I like many of the vignettes in the collection (even if some overlap), but because all the adventures are intended to subvert expectations, you can't use them as-is more than once or twice in a campaign (with savvy players, definitely only once). As soon as players catch on to what you are doing, the impact of the story is lost, because not enough of the stories actually present a moral or ethical dilemma (the only dilemma, typically, is that something you'd normally fight isn't the bad guy, which is a primordial D&D trope). There's also an unfortunate sameness in identifying who is good or bad in each story, such that I highly recommend altering the villains somewhat if you're going to run several of these. I've seen a lot of praise for the artwork in the collection, but it doesn't stand out to me (it's not "Shore of Dreams" quality)--I'd call it adequate.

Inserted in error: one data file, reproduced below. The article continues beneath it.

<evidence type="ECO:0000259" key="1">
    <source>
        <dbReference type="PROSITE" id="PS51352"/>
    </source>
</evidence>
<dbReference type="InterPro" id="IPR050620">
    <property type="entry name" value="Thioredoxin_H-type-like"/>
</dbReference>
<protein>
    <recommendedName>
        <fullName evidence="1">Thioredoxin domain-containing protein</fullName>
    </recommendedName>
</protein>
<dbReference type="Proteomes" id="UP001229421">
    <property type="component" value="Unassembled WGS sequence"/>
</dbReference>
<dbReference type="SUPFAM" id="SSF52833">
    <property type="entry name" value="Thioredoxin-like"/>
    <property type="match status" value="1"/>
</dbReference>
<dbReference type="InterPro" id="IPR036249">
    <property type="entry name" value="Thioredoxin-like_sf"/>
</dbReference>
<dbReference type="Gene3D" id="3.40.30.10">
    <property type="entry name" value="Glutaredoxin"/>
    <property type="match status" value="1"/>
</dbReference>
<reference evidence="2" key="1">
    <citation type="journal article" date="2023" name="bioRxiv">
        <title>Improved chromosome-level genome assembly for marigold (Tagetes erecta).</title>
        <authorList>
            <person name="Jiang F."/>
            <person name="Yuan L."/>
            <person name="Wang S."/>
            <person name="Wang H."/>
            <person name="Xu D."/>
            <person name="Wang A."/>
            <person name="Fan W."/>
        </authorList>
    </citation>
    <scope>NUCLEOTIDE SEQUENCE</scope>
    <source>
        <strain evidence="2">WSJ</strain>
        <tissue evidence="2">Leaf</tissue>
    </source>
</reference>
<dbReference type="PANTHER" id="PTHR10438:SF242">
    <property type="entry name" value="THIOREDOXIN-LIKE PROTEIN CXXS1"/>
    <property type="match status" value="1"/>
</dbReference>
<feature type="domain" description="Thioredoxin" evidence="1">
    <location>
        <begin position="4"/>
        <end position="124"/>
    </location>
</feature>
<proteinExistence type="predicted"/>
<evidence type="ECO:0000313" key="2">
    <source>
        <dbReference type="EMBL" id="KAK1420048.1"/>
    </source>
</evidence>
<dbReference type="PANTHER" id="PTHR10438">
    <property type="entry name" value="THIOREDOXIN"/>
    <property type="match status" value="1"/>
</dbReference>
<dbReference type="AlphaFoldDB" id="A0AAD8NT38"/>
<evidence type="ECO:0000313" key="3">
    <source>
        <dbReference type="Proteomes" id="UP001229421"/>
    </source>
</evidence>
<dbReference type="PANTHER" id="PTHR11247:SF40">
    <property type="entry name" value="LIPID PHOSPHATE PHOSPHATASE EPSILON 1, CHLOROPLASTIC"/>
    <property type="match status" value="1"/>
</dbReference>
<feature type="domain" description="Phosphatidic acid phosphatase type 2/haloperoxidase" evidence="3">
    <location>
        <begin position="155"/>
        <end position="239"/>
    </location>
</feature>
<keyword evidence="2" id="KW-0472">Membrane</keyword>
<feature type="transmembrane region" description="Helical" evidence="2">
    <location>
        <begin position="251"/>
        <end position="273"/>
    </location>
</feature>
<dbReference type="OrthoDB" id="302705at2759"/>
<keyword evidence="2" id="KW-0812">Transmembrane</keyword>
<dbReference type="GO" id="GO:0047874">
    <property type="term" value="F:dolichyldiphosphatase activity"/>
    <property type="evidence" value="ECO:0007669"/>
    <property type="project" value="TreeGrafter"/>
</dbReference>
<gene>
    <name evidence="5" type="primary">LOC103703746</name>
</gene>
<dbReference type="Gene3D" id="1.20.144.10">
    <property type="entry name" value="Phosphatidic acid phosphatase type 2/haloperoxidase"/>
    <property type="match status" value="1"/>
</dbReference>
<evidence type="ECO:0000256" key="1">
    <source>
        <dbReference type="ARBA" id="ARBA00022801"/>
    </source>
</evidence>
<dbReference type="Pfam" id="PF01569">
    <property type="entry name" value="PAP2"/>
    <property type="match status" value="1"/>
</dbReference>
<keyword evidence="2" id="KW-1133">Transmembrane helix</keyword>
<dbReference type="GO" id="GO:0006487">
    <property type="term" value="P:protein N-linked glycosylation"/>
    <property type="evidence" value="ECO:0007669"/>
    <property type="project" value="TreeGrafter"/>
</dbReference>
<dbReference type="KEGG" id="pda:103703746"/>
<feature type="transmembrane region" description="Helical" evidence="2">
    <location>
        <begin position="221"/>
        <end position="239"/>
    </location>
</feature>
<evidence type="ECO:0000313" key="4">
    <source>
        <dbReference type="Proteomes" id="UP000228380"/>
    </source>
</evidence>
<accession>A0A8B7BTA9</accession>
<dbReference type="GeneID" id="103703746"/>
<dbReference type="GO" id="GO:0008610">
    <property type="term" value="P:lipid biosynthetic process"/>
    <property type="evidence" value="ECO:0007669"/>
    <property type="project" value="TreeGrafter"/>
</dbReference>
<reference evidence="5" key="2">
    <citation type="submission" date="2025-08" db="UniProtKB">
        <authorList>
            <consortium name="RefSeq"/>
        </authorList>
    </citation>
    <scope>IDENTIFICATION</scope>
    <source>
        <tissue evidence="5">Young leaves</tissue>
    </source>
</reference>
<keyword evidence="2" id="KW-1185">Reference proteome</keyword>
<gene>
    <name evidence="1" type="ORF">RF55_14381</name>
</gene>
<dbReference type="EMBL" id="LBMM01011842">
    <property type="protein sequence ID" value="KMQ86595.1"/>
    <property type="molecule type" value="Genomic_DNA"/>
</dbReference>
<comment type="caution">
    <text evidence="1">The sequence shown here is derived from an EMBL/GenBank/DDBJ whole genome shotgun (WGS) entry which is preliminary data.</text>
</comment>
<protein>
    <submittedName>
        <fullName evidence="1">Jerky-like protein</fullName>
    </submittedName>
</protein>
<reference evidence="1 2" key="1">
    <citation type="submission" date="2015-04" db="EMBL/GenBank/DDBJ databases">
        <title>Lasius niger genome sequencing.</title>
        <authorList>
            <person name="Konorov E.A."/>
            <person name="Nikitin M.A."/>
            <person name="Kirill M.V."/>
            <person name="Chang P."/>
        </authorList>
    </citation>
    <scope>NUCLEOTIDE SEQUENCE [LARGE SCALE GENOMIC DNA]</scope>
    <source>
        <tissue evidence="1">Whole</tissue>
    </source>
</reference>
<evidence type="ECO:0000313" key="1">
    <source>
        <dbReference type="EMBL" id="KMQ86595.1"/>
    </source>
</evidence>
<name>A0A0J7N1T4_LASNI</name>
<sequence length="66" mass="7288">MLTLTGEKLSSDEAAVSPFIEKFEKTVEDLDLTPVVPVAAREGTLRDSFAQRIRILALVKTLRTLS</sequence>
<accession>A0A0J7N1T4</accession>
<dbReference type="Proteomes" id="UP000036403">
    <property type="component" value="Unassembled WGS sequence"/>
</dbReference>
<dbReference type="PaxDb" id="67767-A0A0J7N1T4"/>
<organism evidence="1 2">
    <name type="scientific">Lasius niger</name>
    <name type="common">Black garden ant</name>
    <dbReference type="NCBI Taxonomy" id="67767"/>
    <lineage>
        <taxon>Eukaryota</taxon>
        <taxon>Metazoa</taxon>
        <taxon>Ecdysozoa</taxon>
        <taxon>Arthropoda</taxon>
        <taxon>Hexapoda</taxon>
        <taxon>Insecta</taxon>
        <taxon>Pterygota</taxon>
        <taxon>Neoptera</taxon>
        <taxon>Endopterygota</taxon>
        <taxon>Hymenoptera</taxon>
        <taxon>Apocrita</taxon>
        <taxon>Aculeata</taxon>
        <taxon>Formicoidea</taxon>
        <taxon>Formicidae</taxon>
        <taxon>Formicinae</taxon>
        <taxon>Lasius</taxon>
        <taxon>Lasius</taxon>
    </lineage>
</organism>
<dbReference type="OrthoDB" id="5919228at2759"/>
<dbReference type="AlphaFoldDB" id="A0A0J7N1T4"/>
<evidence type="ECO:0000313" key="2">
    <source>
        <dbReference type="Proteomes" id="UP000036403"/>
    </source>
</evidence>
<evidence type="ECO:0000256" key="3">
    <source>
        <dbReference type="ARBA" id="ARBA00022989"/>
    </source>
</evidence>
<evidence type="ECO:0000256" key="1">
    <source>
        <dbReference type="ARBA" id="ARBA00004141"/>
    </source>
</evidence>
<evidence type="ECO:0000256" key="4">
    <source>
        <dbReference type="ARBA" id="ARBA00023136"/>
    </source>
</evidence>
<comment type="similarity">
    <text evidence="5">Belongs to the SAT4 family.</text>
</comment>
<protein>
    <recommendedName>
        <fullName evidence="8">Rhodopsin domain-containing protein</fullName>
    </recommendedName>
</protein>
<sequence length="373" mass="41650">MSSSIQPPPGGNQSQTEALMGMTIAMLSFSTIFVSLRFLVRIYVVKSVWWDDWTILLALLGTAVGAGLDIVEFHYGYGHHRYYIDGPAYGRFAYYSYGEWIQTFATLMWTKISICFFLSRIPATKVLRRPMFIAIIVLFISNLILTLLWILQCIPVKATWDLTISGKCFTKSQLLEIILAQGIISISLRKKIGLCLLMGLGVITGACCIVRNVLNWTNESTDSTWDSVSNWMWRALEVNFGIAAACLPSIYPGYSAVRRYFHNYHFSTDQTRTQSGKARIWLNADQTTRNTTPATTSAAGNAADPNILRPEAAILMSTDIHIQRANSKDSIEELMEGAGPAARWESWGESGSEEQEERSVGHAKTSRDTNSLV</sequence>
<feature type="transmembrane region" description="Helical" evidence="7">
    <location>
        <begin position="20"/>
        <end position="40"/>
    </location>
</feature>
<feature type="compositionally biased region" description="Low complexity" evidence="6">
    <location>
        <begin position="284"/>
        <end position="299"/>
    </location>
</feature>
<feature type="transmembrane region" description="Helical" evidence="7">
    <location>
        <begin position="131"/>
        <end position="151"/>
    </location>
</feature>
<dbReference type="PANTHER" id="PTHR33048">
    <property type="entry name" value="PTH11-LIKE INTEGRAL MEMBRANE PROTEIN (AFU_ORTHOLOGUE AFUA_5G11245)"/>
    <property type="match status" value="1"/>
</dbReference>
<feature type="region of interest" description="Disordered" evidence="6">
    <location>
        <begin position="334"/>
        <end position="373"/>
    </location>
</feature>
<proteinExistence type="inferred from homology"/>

The formatting is clean, the structure is consistent, and adventures are (mostly) clearly defined and easy to follow. The adventures are easy to adapt to suit your own needs (most of the settings are easily transferred). It's a good, but not great, collection.
[3 of 5 Stars!]